Not very pretty but it works great.

 

Richard

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#156 LocalCountry

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Posted 18 January 2014 - 10:57 AM

What about the fumes? where do yall keep the dehydrater while using it?



#157 935k3

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Posted 18 January 2014 - 07:05 PM


I use a Nesco American Harvest dehydrator and I have to tell ya, it's one of the best investments I've made in my hobby so far. Set it to 105 degrees and let it run over night, and my paint is ready to be rubbed out. Takes the 'sit down and wait ' factor right out of the painting-finishing part of the hobby! I recommend one of these to anyone who builds.

I will second that!



#158 mrknowetall

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Posted 03 March 2014 - 11:16 AM

I will second that!

 

A third from me! 



#159 Faust

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Posted 18 April 2014 - 02:32 AM

Man, these things look like the answer to my prayers. I think.

I use acrylics (either Model Master or homemade - Future plus pigment) as my paint. I then use Future as a gloss coat. I have found that for a thick coat of Future to be dry, you're looking at at least 2-3 weeks, sometimes. This is lame.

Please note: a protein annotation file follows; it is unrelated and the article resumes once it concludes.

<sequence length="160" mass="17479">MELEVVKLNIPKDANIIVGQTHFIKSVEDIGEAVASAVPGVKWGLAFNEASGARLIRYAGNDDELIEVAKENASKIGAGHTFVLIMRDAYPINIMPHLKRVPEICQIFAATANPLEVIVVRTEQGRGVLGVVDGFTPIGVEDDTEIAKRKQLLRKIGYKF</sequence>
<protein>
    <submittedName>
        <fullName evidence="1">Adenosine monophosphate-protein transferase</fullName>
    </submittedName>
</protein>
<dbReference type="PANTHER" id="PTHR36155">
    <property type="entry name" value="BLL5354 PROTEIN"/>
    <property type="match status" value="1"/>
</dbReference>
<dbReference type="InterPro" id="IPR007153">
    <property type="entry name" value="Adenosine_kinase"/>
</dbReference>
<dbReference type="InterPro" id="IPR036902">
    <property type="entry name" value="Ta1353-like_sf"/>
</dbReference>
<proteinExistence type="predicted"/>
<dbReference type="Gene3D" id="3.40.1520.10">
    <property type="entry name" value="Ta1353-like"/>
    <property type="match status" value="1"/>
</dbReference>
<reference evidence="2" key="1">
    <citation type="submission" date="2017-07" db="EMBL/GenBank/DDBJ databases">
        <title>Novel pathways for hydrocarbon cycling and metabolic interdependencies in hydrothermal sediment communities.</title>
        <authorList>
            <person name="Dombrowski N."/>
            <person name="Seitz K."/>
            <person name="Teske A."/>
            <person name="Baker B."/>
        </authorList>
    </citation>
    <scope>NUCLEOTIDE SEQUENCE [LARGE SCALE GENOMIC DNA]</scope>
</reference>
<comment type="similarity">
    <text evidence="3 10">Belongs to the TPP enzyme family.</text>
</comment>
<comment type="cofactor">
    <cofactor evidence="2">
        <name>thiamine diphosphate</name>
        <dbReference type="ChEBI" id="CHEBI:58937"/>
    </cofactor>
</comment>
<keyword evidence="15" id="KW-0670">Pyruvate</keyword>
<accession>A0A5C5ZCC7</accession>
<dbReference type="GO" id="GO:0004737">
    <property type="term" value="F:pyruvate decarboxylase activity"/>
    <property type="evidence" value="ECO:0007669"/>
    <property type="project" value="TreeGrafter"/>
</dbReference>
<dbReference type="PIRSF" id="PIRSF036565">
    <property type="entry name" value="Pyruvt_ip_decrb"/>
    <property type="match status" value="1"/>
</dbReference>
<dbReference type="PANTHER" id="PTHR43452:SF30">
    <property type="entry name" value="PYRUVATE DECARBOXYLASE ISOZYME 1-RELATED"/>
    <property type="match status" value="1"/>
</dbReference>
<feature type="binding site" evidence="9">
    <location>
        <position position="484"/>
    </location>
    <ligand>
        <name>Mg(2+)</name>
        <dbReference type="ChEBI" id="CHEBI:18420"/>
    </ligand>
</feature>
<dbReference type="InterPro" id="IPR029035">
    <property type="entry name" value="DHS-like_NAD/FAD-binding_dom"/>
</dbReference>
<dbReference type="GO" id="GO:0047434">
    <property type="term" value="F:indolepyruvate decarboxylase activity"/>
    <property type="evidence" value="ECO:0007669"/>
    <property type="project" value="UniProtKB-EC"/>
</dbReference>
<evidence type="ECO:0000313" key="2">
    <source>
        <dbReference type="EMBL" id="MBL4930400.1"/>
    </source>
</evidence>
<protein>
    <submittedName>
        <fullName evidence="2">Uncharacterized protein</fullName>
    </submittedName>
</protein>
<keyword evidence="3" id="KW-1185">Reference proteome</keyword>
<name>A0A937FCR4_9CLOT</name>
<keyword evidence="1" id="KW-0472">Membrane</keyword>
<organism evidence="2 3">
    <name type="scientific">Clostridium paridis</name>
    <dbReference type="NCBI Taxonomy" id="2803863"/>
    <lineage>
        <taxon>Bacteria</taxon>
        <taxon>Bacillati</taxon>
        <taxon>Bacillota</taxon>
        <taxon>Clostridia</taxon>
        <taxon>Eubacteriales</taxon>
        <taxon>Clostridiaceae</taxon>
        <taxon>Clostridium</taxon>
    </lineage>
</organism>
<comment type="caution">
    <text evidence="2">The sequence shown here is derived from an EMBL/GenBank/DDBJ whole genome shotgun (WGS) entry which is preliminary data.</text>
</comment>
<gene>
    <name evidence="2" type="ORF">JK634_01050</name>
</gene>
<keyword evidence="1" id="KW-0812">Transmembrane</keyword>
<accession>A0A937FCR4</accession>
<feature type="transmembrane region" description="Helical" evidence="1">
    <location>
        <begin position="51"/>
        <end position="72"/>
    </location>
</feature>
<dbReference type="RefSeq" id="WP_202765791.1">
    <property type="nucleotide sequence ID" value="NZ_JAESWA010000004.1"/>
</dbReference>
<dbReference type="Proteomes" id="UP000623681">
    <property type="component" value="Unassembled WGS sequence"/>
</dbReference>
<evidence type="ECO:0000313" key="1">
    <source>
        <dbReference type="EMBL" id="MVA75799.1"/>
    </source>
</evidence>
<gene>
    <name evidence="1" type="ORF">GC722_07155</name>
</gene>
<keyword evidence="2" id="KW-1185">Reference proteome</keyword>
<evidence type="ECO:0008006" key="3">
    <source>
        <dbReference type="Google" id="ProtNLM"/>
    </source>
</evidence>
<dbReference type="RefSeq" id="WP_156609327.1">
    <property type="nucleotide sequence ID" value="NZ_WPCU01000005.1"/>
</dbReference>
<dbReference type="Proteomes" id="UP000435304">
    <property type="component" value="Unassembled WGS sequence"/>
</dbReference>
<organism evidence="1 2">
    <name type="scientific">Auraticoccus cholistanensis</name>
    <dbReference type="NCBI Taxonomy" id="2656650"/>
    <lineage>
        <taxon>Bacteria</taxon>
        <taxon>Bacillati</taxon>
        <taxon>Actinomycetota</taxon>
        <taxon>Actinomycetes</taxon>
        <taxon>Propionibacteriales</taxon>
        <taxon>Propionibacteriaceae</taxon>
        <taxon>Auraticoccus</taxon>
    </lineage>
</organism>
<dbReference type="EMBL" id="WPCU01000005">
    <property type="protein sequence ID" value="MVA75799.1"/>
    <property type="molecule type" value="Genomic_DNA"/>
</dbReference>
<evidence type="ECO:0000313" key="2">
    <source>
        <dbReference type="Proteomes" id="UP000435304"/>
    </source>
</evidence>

Has anyone here used these dehydrators on Futured car bodies? Did it work? I know Future can get VERY hot; I dry stuff between two lamps, and sometimes, the part is so hot I can't touch it. Yes, I know that's likely too hot, but nothing has warped yet. Even with this technique, though, I'm waiting a week or so of 16-hour drying days. Future seems to be wet below the surface for quite some time...

 

Anyway, if anyone's got any notes for this, let me know!

 

Thanks!

 

Oh, Happy Easter to those who celebrate it!



#160 MrObsessive

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Posted 18 April 2014 - 02:51 AM

Adam, I've put models in the dehydrator that were cleared in Future. One of them is pictured below.............

 

P4043803-vi.jpg

P4043805-vi.jpg

P4043807-vi.jpg

 

I built this back in 1993-94, long before the Mach 5 kit was available. One caveat is you can't put the Future in right away, as it can tend to yellow somewhat in areas where it has "pooled". I'd wait maybe an hour to let it set up, then put it in the dehydrator. As you can see, the model's a little worse for wear as the decals are starting to split, and the build itself is a little crude compared to how I would do it today. ;)

 

Hope this helps!